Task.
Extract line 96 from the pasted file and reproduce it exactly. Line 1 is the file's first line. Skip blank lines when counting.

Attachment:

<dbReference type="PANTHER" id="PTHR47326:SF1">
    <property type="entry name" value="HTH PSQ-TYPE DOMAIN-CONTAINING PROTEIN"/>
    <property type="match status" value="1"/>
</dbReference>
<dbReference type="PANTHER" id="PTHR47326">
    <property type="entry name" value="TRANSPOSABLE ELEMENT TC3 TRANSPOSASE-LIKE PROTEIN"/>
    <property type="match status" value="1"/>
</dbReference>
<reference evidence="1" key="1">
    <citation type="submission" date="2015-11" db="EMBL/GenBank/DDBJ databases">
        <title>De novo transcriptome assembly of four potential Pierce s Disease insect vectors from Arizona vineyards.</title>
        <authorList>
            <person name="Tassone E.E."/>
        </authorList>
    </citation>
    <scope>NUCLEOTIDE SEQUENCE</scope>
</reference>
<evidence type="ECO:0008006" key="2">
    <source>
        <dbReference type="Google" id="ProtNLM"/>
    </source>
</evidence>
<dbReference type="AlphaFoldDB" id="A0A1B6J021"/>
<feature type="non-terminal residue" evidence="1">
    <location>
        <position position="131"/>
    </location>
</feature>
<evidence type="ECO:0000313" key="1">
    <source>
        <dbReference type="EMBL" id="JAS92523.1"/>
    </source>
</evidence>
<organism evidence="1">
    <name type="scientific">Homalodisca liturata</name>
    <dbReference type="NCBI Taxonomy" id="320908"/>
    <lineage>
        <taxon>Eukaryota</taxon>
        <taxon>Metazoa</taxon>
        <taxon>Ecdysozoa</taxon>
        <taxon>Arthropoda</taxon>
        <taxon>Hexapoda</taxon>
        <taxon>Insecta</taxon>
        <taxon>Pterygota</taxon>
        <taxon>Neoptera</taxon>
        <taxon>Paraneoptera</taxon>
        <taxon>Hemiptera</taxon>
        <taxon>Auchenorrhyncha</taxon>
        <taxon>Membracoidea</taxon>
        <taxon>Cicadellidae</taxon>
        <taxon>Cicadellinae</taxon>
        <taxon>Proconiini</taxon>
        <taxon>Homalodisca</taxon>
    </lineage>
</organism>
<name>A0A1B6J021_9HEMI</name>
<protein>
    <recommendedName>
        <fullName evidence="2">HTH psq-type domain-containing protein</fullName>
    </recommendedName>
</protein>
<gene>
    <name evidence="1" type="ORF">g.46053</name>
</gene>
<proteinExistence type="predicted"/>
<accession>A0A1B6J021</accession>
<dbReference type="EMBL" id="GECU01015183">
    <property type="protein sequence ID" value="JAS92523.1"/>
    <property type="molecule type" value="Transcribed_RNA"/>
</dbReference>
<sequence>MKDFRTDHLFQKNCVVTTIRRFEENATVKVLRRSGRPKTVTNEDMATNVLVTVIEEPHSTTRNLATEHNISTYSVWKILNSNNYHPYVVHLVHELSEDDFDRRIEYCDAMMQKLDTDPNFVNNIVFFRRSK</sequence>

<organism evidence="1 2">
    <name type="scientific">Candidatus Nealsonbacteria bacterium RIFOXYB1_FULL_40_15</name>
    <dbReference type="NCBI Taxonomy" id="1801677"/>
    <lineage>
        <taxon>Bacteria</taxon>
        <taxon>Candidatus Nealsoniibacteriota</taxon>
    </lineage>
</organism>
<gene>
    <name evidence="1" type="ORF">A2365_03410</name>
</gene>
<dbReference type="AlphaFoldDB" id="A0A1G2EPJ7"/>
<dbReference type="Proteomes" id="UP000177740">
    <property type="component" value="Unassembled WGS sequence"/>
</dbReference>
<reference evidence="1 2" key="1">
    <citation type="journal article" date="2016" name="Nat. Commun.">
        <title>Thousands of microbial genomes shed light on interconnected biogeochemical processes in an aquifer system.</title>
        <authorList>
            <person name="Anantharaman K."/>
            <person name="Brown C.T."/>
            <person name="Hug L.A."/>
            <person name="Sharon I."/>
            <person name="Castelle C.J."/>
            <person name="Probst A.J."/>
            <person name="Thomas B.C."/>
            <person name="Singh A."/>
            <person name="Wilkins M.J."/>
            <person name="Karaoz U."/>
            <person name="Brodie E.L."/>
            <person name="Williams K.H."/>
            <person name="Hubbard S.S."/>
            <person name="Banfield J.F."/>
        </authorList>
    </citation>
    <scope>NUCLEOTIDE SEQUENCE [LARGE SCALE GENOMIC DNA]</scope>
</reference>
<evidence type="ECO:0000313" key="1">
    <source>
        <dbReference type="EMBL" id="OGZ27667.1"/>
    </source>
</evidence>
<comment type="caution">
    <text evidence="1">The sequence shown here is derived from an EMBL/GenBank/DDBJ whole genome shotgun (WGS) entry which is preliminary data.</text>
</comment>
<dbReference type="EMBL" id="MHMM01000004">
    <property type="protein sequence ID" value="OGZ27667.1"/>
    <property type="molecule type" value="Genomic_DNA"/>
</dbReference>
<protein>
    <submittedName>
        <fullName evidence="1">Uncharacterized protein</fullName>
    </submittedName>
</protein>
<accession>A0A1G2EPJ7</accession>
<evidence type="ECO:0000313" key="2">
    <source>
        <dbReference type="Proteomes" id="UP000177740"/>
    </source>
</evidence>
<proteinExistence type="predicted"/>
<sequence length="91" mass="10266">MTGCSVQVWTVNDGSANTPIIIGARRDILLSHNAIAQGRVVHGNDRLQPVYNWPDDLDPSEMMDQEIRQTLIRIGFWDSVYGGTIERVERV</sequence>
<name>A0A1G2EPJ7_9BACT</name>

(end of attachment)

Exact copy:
            <person name="Probst A.J."/>